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Who is Elliot Swan
He’s eighteen years old. I am just sixteen and invisible to his lonely eyes. They’re the color of the sea, and whenever I look into them, I see desperation. He’s living on the edge and floating from one moment to the next, never knowing which way to go. He’s had a rough life, like an ocean, but he can be as calm as a stream when he’s by himself singing the most delicate music. He writes the lyrics and practices at the school’s piano after school. Sometimes after my flute lessons I’ll stay and just hear him play. I wonder what kind of mood he’s in when he’s singing, because I know what he’s feeling when he’s not: despair.
There are plenty of rumors about him, but I only believe the truth. I’ve talked to him a few times, murmurs really, trying to understand him. He’s pale as a ghost and is as quiet as one too. That might be why he’s so intriguing, and the pain he feels I can relate to.
He says his family abandoned him when he was thirteen—first his mother died when he was seven from cancer, and his dad brought his three older siblings to New York or Philadelphia or wherever, leaving him and his sister Melody in his late aunt’s home, which he inherited. He demanded for me to keep it a secret, for he lives right across the street from me. I knew his aunt when she was living. Beatrice was her name. A frightful old bat who died from a mental disorder, but all the same, he was close to her.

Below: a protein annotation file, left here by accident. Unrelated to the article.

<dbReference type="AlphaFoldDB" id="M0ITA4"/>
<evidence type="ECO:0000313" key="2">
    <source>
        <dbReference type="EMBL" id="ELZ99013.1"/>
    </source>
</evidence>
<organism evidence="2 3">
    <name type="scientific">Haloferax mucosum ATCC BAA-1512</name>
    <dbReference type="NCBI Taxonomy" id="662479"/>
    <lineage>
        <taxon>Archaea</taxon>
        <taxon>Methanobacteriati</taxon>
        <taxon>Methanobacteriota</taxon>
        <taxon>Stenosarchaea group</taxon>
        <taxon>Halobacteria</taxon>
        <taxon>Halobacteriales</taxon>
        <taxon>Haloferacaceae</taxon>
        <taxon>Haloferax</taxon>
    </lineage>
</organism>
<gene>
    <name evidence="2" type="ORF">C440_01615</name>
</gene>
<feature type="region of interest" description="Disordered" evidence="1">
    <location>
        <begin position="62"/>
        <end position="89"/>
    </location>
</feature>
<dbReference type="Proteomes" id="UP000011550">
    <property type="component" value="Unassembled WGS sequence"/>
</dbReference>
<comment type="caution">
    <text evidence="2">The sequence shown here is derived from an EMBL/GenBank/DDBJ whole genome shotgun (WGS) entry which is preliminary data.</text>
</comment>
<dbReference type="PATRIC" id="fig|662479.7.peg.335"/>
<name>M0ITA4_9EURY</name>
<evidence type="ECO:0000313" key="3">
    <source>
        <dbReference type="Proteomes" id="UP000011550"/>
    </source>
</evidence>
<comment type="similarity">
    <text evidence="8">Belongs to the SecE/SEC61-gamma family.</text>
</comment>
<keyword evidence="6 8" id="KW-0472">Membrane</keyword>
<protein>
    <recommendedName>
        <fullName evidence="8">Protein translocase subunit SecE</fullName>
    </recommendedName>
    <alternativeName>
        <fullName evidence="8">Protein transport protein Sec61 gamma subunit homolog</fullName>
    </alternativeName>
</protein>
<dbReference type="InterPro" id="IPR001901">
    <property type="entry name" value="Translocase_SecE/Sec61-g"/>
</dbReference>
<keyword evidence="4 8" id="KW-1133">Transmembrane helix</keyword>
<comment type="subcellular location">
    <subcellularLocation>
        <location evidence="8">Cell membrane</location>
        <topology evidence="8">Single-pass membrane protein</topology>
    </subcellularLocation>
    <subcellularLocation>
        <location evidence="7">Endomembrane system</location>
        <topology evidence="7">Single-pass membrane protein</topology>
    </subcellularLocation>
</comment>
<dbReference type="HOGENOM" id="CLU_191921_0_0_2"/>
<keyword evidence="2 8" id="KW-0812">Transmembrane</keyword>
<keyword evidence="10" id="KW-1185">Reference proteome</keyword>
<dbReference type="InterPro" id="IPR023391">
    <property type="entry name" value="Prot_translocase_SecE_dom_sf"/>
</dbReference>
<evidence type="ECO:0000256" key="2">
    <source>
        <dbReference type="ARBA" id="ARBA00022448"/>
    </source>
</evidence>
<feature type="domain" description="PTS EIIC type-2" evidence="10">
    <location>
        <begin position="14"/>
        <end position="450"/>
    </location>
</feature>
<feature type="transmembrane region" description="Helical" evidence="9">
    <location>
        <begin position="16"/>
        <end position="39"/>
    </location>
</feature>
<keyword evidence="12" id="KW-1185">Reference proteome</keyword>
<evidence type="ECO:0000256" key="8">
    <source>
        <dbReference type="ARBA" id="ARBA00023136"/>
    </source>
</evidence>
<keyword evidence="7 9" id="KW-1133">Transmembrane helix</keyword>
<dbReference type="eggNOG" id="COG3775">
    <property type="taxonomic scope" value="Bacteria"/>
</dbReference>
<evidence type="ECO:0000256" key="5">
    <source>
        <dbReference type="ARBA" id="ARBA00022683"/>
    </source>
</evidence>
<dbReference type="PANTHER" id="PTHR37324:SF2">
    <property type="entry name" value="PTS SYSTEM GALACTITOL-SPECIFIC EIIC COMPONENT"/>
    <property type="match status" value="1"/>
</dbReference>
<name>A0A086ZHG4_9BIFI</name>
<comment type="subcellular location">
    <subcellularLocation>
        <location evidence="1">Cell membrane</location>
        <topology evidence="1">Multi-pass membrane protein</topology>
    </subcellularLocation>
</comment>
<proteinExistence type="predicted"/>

The boy I’ve been observing from a distance is named Elliot Swan. I feel dirty watching him but I cannot stop. I do not believe in stalking, just helping. I want to help Elliot move on from his terrible past.
He doesn’t go to college but works day and night for his sister Melody, who is the same age as me. We are great friends but she is very reluctant to give out information about her brother. She doesn’t know how amazing I think he is, or how I know his secrets. That won’t be told unless she allows me to see him.
We sat at lunch together during school once. The band had gone on a field trip, leaving both of us with empty tables. That started our bond. We didn’t know how much we truly had in common. It was wonderful to know someone who understood you.
I asked about Elliot. Her eyes darted to me. She had different eyes. Hers were muddy and restless, constantly darting. I couldn’t determine her past, for she covered it up delicately. She was never peaceful, even when she smiled genuinely. There was always something on her mind—something negative.
“How do you know about Elliot?” she demanded, peering over her shoulder to make sure nobody was within hearing distance.
“It isn’t as if he is a phantom,” I replied innocently. “He went to this school and just graduated.”
“How do you know that?”
“He was in basketball junior year, and I was a manager with my older sister. Perhaps you know her. Ginger Banks?”
At first, Melody’s eyes sparkled with acknowledgment, but they turned dull almost immediately. “I have no idea who she is, sorry.”
“Well, that’s okay. You weren’t the one playing basketball. Do you live with Elliot?”
She shrugged. “On and off. We…have a tricky living situation.”
What she didn’t know was that every question I asked I already had the most detailed, complex answer formatted in my head. I knew every secret of hers and Elliot’s. I hoped our fates would intertwine perfectly.
“You know, you seem really nice. Why don’t we ever hang out?”